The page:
Who wants a woman, just as I am every
Woman who seeks love. In him…the hungry haste
Of rivers, in me…ocean’s tireless
Waiting. Who are you, I ask each and everyone,
The answer is, it is I. Anywhere and
Everywhere, I see the one who calls himself
I; in this world, he is tightly packed like the
Sword in its sheath. It is I who drink lonely
Drinks at twelve midnight, in hotels of strange towns,
It is I who laugh, it is I who make love
And then feel shame, it is I who lie dying
With a rattle in my throat. I am sinner,
I am saint. I am the beloved and the
Betrayed. I have no joys which are not yours, no
Aches which are not yours. I too call myself I.

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The screening of the first Pakistan film on Indian screens since Partition, is proving to be a momentous experience for a generation of Indians both young and old, that have been silently flocking cinema halls and multiplexes. The film released in the first week of April may not be drawing people in large crowds, but it has been a continuous trickle that has kept the film in the running for nearly two months now. Through this period, I have sat next to a middle-aged Punjabi family muttering and taking deep sighs, “this should not happen…its wrong,” and I have sat next to an Indian Muslim that sobbed on my shoulder, imploring, “why?” and I have sat with two “Tashan” loving teenagers who claimed that it was the most “meaningful” film they saw in 2008.

“Khuda Ke Liye” (In the Name of God) essayed by a first time Pakistan film director, Shoaib Mansoor (the writer of the Pakistan’s first rock band Vital Signs’ highly popular songs whose founding members include Salman Ahmad, the lead guitarist of the now nearly defunct rock group, Junoon), has received gracious applause in the Indian cinema houses, guarded criticism from the Indian film critics and graceless comments from the political commentators.

The film is by no means a cinematic tour de force. Cinematographically it’s tacky and the acting apart from the wonderful performance by Rasheed Naz as Maulana Tahiri and Naseeruddin Shah as Maulana Wali, is largely devoid of depth. In fact, as the well-known Pakistani commentator, Tariq Ali, acerbically points out, it comes across as even crude, “I went to a matinee performance in Lahore and the cinema was packed with young people,” he wrote in October 4, 2007 issue of the London Times Book Review. “The film is well intentioned, also long-winded and crude. It has, however, had an impact. At least it tries out a few ideas, which is unheard of in a country where the film industry produces nothing but Bollywood-style dross, even if the ideas are limited to the good Muslim, bad Muslim stereotype. Jihadi violence is bad. Music is good and not anti-Islamic. Violence and rape in the badlands of the Pakistan-Afghan frontier are intercut with scenes in a post-9/11 United States, where an innocent Pakistani musician is lifted by intelligence operatives and tortured…The implication is that each side feeds on the other.”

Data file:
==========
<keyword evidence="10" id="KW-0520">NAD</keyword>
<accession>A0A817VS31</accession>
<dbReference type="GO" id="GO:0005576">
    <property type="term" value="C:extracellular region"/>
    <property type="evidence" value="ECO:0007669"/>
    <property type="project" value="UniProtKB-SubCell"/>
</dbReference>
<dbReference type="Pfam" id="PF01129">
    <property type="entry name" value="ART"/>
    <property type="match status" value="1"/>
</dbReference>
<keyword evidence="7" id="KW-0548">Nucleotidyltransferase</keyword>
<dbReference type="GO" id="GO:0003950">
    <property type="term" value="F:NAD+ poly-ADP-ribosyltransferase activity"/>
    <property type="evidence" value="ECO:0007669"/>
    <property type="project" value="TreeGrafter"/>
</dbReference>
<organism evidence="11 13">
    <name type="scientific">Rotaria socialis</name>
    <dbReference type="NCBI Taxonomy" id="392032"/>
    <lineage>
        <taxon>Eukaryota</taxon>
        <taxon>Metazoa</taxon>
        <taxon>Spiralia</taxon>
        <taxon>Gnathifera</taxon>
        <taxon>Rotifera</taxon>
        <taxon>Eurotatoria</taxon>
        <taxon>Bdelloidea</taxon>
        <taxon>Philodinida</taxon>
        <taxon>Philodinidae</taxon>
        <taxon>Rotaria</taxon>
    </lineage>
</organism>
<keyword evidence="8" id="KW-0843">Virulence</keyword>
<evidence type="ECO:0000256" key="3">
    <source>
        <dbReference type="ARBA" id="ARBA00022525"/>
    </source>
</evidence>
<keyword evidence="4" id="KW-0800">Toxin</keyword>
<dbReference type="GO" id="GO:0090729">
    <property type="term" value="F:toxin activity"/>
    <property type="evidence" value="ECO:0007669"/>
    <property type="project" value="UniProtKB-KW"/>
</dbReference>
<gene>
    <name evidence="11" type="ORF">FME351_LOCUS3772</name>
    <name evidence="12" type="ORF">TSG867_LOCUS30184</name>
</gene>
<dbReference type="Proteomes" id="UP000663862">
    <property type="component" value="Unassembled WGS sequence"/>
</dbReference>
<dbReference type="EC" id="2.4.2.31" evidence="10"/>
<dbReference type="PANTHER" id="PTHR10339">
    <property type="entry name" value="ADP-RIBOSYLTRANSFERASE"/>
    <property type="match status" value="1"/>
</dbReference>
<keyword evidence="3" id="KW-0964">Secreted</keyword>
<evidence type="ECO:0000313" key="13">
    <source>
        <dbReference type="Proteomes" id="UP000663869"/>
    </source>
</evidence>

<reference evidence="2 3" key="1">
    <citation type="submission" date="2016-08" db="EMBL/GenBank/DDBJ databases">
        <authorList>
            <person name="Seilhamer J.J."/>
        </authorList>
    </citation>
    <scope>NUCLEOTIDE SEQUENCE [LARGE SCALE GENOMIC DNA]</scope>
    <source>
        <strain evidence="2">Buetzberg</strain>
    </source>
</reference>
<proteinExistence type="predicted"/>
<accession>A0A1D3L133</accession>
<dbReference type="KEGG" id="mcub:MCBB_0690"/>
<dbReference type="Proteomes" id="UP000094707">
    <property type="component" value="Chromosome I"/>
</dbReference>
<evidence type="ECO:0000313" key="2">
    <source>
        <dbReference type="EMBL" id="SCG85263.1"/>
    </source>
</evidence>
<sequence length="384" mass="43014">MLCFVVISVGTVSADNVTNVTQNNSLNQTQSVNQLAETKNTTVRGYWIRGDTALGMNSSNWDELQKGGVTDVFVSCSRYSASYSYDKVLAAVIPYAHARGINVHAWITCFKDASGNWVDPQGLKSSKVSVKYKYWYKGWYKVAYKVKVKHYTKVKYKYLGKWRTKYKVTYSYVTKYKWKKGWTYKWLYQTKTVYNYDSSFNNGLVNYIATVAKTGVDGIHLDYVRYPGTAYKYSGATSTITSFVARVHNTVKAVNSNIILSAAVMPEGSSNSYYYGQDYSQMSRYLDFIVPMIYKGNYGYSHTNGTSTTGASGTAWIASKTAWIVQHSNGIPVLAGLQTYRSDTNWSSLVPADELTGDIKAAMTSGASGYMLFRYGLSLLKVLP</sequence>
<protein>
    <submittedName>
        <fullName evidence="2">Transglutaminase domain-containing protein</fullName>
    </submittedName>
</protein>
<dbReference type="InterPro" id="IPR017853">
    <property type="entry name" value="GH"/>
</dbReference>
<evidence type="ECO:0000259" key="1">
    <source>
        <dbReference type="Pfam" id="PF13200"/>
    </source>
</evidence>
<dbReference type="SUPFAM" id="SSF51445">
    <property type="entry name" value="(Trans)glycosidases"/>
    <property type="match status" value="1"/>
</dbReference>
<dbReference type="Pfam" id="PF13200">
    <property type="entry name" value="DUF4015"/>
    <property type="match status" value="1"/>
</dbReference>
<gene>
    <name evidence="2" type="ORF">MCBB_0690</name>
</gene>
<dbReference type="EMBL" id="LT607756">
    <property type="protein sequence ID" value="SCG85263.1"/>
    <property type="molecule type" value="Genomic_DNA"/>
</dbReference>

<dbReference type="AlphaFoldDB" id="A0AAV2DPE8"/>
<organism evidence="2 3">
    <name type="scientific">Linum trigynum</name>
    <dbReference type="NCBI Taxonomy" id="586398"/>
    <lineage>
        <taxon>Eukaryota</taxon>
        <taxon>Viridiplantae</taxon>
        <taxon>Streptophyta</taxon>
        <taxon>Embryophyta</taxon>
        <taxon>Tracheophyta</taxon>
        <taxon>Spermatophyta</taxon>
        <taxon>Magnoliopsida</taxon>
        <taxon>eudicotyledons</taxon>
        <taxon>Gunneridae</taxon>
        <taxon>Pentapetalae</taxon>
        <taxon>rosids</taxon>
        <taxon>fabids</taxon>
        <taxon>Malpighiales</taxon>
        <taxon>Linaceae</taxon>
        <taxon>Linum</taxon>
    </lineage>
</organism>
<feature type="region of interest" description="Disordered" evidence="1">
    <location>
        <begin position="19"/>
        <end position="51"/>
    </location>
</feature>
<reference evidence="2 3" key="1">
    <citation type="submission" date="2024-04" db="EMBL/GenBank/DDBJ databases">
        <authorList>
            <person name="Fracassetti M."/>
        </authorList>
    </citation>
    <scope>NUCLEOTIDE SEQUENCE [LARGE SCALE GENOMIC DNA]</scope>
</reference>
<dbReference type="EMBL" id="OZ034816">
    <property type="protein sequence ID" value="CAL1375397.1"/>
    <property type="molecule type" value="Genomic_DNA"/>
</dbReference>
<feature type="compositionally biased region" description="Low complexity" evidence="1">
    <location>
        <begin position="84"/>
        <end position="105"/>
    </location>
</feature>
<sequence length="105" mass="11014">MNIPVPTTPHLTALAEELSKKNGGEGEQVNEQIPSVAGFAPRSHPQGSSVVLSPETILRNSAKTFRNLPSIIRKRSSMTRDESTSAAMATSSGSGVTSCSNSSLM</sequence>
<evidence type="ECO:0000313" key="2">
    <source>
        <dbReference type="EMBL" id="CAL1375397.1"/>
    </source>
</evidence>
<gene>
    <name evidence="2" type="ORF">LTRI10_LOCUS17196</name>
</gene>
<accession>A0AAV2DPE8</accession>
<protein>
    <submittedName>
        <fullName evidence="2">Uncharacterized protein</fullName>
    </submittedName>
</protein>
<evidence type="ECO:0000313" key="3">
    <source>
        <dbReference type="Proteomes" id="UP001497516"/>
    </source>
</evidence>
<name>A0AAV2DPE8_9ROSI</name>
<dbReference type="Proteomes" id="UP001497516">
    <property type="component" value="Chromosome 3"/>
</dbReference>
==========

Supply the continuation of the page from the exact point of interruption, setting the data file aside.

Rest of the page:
You don’t need to be a history buff to understand the reasons behind Shoaib Mansoor’s right to reclaim cultural space, hijacked by political exigencies that by force, suppression and devious intent created the divide and two nation states: India and Pakistan and the nature of the subsequent political structures that took root in the two countries.

The film is, as Ali points out a “crude” exploration of Islam in Pakistan’s conscience. Or to expand the territory a bit, the exploration of Islam in subcontinent’s conscience. But, it is also something more than that. It’s about cultural conflict between the West and the East. Imagine the film maker, for whom Lahore is just 507 km from Delhi and another mere 203km from Agra where the Taj Mahal, the symbol of love is situated. Further, think about the man who asserts that Arabic is alien to him (as it is to an Indian, we understand Urdu not Persian) or the fact that he never thought of slicing his tabeez, an amulet, to discover its content. And when he does see it, he’s as surprised as his interrogator. Listen too to the film’s music track that while acknowledging tribute to the late Punjabi quawwal, Nusarat Fateh Ali Khan, sings the rustic Punjabi Sufi saint, Bulleh Shah’s searing stanzas of devotion to absolute truth in “Bandiya Ho”. These are admissions of a soul that is connected to the idea of India before the British colonized it and as such it is a tremendous act of bravery.